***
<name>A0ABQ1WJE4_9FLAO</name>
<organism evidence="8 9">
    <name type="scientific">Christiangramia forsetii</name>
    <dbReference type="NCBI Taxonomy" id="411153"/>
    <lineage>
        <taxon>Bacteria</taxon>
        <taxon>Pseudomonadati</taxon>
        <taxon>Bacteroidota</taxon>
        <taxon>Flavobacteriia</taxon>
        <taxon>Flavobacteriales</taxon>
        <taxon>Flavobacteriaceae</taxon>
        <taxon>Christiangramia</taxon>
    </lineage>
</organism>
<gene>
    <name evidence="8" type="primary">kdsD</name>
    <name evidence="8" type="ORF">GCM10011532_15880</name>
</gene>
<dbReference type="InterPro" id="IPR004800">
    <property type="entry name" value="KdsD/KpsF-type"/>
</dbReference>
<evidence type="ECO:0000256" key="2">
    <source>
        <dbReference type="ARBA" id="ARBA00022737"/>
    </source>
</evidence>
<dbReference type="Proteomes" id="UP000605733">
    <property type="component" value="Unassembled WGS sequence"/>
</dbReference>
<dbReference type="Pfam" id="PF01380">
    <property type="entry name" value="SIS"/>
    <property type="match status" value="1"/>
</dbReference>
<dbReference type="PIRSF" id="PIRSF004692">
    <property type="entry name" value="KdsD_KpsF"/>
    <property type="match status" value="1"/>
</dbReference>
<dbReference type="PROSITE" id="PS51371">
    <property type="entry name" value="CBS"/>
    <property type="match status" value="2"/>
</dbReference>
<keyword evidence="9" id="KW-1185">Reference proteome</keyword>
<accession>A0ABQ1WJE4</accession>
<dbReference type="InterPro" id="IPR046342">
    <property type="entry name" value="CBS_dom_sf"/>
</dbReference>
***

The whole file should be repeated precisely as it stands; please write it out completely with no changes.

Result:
<name>A0ABQ1WJE4_9FLAO</name>
<organism evidence="8 9">
    <name type="scientific">Christiangramia forsetii</name>
    <dbReference type="NCBI Taxonomy" id="411153"/>
    <lineage>
        <taxon>Bacteria</taxon>
        <taxon>Pseudomonadati</taxon>
        <taxon>Bacteroidota</taxon>
        <taxon>Flavobacteriia</taxon>
        <taxon>Flavobacteriales</taxon>
        <taxon>Flavobacteriaceae</taxon>
        <taxon>Christiangramia</taxon>
    </lineage>
</organism>
<gene>
    <name evidence="8" type="primary">kdsD</name>
    <name evidence="8" type="ORF">GCM10011532_15880</name>
</gene>
<dbReference type="InterPro" id="IPR004800">
    <property type="entry name" value="KdsD/KpsF-type"/>
</dbReference>
<evidence type="ECO:0000256" key="2">
    <source>
        <dbReference type="ARBA" id="ARBA00022737"/>
    </source>
</evidence>
<dbReference type="Proteomes" id="UP000605733">
    <property type="component" value="Unassembled WGS sequence"/>
</dbReference>
<dbReference type="Pfam" id="PF01380">
    <property type="entry name" value="SIS"/>
    <property type="match status" value="1"/>
</dbReference>
<dbReference type="PIRSF" id="PIRSF004692">
    <property type="entry name" value="KdsD_KpsF"/>
    <property type="match status" value="1"/>
</dbReference>
<dbReference type="PROSITE" id="PS51371">
    <property type="entry name" value="CBS"/>
    <property type="match status" value="2"/>
</dbReference>
<keyword evidence="9" id="KW-1185">Reference proteome</keyword>
<accession>A0ABQ1WJE4</accession>
<dbReference type="InterPro" id="IPR046342">
    <property type="entry name" value="CBS_dom_sf"/>
</dbReference>